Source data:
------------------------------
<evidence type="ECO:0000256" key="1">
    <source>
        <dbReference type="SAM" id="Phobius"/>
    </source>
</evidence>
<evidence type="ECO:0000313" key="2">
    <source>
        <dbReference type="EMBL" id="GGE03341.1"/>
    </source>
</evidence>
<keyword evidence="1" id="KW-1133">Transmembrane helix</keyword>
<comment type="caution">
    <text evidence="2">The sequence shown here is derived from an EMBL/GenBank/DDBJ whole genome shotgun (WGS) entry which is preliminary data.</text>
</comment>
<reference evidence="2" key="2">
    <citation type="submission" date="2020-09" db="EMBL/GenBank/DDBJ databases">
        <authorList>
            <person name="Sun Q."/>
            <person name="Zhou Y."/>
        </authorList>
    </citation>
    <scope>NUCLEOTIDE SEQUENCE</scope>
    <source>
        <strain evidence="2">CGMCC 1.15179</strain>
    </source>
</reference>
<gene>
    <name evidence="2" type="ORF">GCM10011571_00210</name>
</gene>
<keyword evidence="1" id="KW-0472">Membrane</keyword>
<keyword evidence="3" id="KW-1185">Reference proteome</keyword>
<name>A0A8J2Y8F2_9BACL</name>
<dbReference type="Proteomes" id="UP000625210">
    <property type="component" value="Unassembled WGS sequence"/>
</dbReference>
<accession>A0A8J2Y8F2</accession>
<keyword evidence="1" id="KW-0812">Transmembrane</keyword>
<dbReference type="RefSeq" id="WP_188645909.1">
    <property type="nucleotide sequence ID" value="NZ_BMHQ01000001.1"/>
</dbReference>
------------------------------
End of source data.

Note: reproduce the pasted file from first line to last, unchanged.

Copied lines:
<evidence type="ECO:0000256" key="1">
    <source>
        <dbReference type="SAM" id="Phobius"/>
    </source>
</evidence>
<evidence type="ECO:0000313" key="2">
    <source>
        <dbReference type="EMBL" id="GGE03341.1"/>
    </source>
</evidence>
<keyword evidence="1" id="KW-1133">Transmembrane helix</keyword>
<comment type="caution">
    <text evidence="2">The sequence shown here is derived from an EMBL/GenBank/DDBJ whole genome shotgun (WGS) entry which is preliminary data.</text>
</comment>
<reference evidence="2" key="2">
    <citation type="submission" date="2020-09" db="EMBL/GenBank/DDBJ databases">
        <authorList>
            <person name="Sun Q."/>
            <person name="Zhou Y."/>
        </authorList>
    </citation>
    <scope>NUCLEOTIDE SEQUENCE</scope>
    <source>
        <strain evidence="2">CGMCC 1.15179</strain>
    </source>
</reference>
<gene>
    <name evidence="2" type="ORF">GCM10011571_00210</name>
</gene>
<keyword evidence="1" id="KW-0472">Membrane</keyword>
<keyword evidence="3" id="KW-1185">Reference proteome</keyword>
<name>A0A8J2Y8F2_9BACL</name>
<dbReference type="Proteomes" id="UP000625210">
    <property type="component" value="Unassembled WGS sequence"/>
</dbReference>
<accession>A0A8J2Y8F2</accession>
<keyword evidence="1" id="KW-0812">Transmembrane</keyword>
<dbReference type="RefSeq" id="WP_188645909.1">
    <property type="nucleotide sequence ID" value="NZ_BMHQ01000001.1"/>
</dbReference>